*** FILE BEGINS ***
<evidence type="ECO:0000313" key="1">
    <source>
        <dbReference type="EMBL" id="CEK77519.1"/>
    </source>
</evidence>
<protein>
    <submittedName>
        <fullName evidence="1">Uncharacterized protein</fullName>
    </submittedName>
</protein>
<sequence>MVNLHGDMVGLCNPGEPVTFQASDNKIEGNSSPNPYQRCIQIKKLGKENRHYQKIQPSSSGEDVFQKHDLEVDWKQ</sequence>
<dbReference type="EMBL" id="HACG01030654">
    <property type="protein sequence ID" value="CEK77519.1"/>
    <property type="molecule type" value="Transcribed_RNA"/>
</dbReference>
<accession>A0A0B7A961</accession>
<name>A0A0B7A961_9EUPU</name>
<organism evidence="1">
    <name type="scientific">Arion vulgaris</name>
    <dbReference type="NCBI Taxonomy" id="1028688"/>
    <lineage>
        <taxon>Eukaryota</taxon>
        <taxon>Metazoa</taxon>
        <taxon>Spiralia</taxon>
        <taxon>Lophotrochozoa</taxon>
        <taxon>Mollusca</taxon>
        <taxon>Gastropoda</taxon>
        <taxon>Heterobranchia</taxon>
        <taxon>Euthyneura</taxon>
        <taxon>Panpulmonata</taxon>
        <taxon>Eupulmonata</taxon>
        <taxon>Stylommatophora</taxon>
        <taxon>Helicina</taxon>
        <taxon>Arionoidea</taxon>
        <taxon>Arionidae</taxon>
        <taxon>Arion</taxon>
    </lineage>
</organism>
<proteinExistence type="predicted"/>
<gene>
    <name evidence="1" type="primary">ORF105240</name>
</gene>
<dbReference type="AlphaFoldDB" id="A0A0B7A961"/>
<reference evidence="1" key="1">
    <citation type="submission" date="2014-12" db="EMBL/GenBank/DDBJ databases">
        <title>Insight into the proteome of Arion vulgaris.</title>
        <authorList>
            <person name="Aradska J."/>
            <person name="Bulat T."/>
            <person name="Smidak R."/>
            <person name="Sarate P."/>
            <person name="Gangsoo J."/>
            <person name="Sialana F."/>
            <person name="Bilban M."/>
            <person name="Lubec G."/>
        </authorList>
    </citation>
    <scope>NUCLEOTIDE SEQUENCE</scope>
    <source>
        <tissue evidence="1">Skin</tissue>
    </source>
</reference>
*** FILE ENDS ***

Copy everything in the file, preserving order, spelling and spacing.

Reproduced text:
<evidence type="ECO:0000313" key="1">
    <source>
        <dbReference type="EMBL" id="CEK77519.1"/>
    </source>
</evidence>
<protein>
    <submittedName>
        <fullName evidence="1">Uncharacterized protein</fullName>
    </submittedName>
</protein>
<sequence>MVNLHGDMVGLCNPGEPVTFQASDNKIEGNSSPNPYQRCIQIKKLGKENRHYQKIQPSSSGEDVFQKHDLEVDWKQ</sequence>
<dbReference type="EMBL" id="HACG01030654">
    <property type="protein sequence ID" value="CEK77519.1"/>
    <property type="molecule type" value="Transcribed_RNA"/>
</dbReference>
<accession>A0A0B7A961</accession>
<name>A0A0B7A961_9EUPU</name>
<organism evidence="1">
    <name type="scientific">Arion vulgaris</name>
    <dbReference type="NCBI Taxonomy" id="1028688"/>
    <lineage>
        <taxon>Eukaryota</taxon>
        <taxon>Metazoa</taxon>
        <taxon>Spiralia</taxon>
        <taxon>Lophotrochozoa</taxon>
        <taxon>Mollusca</taxon>
        <taxon>Gastropoda</taxon>
        <taxon>Heterobranchia</taxon>
        <taxon>Euthyneura</taxon>
        <taxon>Panpulmonata</taxon>
        <taxon>Eupulmonata</taxon>
        <taxon>Stylommatophora</taxon>
        <taxon>Helicina</taxon>
        <taxon>Arionoidea</taxon>
        <taxon>Arionidae</taxon>
        <taxon>Arion</taxon>
    </lineage>
</organism>
<proteinExistence type="predicted"/>
<gene>
    <name evidence="1" type="primary">ORF105240</name>
</gene>
<dbReference type="AlphaFoldDB" id="A0A0B7A961"/>
<reference evidence="1" key="1">
    <citation type="submission" date="2014-12" db="EMBL/GenBank/DDBJ databases">
        <title>Insight into the proteome of Arion vulgaris.</title>
        <authorList>
            <person name="Aradska J."/>
            <person name="Bulat T."/>
            <person name="Smidak R."/>
            <person name="Sarate P."/>
            <person name="Gangsoo J."/>
            <person name="Sialana F."/>
            <person name="Bilban M."/>
            <person name="Lubec G."/>
        </authorList>
    </citation>
    <scope>NUCLEOTIDE SEQUENCE</scope>
    <source>
        <tissue evidence="1">Skin</tissue>
    </source>
</reference>